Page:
"Gigging" is on the rise. It's broadly described as freelancing or taking on a series of short-term contracts, rather than working in permanent employment.
In the UK, 15% of workers are now self-employed, with the expansion of self-employment playing a large in part in dropping unemployment figures. In the States, it's a whopping 34% of the workforce.
From consultants to contractors, gigging promotes small-scale innovation and entrepreneurship, and can offer workers a better work-life balance. But it's not the ideal working situation for everyone. Some would struggle without the structure and close working relationships that organisations offer. Others might suffer from the loss of professional identity and status.
But what does a gig economy mean for the way we work together?
In short, gigging means working with a wider variety of people on shorter-term projects.
Rather than working in an established team with colleagues we know well, individuals engage directly with one another for a short time and then move on.
Organisations are being encouraged to embrace the rise of the "portfolio career", contracting work out to a diverse mix of individuals on a temporary basis to bring in specific expertise, whilst maximising flexibility and manage ongoing costs.
At the recruitment stage, Belbin is an invaluable tool for discerning what each person might have to contribute. For example, a company might be looking for a freelance programmer to develop a new app.
If the project specifications have been carefully considered and time is of the essence, an Implementer/Completer Finisher might be required to work efficiently and accurately to get the job done.
If the organisation is staring at a blank page, a Plant/Monitor Evaluator might be able to offer the ideas and judgement needed to get things started.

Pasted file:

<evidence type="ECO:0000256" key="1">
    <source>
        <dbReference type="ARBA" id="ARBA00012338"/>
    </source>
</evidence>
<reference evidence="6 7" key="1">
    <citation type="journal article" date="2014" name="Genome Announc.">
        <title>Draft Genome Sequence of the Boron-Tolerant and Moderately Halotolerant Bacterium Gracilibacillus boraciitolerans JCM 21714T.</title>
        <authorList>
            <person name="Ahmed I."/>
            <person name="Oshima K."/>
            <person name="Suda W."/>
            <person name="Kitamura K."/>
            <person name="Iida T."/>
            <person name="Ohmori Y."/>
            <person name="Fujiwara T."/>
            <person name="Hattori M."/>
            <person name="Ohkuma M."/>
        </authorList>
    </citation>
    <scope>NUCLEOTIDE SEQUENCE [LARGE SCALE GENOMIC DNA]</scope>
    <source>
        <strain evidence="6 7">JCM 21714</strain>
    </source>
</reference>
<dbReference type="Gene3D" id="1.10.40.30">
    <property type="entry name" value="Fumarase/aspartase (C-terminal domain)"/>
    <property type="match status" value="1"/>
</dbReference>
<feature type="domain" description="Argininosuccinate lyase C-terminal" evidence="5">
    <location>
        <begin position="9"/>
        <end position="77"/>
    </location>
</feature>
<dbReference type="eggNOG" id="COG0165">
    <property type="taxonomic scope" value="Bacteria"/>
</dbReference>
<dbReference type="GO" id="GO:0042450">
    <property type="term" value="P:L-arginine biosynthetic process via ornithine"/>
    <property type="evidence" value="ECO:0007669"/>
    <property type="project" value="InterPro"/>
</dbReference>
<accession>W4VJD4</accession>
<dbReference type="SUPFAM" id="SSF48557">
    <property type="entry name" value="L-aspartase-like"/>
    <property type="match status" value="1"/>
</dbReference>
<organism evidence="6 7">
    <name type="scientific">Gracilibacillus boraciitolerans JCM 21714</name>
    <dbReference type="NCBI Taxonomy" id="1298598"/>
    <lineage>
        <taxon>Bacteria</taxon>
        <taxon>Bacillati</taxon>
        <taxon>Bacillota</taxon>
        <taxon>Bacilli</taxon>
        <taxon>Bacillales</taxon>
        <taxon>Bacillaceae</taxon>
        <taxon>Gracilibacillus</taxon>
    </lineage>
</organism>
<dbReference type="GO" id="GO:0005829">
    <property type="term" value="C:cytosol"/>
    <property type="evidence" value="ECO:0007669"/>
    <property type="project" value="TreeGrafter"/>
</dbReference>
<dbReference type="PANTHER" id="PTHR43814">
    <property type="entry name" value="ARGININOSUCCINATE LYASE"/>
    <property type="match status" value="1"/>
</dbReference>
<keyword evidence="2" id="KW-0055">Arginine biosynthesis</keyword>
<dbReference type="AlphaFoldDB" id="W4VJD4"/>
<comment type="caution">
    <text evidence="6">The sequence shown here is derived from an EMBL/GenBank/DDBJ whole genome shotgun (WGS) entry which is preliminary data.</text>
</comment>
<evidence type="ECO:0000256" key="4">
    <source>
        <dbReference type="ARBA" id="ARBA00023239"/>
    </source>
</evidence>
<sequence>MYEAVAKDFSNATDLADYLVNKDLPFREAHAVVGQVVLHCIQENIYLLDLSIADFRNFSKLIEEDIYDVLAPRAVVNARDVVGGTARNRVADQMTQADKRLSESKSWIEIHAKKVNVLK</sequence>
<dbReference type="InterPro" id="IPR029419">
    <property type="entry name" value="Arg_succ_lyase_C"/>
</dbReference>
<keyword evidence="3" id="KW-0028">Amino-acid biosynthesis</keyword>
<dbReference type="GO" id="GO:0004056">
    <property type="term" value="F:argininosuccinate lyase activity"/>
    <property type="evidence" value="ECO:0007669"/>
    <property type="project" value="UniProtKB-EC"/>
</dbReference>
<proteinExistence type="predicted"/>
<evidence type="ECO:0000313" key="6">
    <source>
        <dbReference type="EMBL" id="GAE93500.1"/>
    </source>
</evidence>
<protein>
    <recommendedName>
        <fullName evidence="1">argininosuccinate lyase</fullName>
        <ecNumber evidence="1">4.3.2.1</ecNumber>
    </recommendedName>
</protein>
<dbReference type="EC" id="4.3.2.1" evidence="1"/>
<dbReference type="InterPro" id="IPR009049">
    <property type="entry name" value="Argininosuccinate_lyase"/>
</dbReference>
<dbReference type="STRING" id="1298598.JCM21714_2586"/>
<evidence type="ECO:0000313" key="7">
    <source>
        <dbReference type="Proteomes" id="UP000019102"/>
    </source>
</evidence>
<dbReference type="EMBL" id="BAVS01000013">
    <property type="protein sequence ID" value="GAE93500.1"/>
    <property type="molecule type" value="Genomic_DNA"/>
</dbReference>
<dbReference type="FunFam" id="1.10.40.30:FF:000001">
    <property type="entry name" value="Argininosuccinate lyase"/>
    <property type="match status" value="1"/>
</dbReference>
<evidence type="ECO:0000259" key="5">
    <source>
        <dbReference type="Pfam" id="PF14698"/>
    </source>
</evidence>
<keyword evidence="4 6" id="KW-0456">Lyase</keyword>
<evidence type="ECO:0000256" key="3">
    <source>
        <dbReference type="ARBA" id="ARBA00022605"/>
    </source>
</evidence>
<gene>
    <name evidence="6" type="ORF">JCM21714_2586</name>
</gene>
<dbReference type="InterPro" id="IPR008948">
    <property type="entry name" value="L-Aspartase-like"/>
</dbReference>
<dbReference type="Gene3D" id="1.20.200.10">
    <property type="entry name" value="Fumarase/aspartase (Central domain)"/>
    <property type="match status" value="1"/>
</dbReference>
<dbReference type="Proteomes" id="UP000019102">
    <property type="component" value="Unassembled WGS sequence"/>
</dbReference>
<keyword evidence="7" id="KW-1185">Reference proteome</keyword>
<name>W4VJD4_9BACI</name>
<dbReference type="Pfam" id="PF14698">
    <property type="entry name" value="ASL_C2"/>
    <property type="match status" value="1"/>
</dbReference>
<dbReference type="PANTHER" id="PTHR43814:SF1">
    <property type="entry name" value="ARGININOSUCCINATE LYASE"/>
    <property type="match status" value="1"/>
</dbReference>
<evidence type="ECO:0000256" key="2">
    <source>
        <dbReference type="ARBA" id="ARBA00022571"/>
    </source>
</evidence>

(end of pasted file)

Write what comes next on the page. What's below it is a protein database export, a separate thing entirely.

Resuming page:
Where freelancers are being brought into existing teams, Belbin can help too. On a film set, each person has a defined role – a gaffer can step onto any set and know what they have to do.
Belbin offers the same flexibility in behavioural terms – understanding Team Role contributions and knowing one another's strengths helps the team adjust to the newcomer and distribute work effectively to make best use of each person's talents. It can also be used to flag up potential difficulties arising in the team – for example, if the new team member might overlap areas of expertise with a territorial Specialist, or lock horns with the resident Shaper.
Are you a 'gigger'?
If you're a gigger, the ability to announce your strengths succinctly and with confidence is more important than ever. So too is the ability to understand the way others work – there’s little time or room for misunderstandings.
Once you understand your strengths, you can use this knowledge as you move from one job to the next. Your preferred styles are a Team Role "passport" – a kind of shorthand you can take with you, whatever the gig.
The important question becomes not where you work, but how you work best.
Start learning and using the language of Belbin Team Roles to help you get a 'gigging' head start!
"Self-employment and the gig economy", House of Commons Work and Pensions Committee, April 2017
"Freelancing in America: A National Survey of the New Workforce", an independent study commissioned by Freelancers Union & Elance-oDesk, 2015
"The future of work: a journey to 2022", PriceWaterhouseCoopers, 2014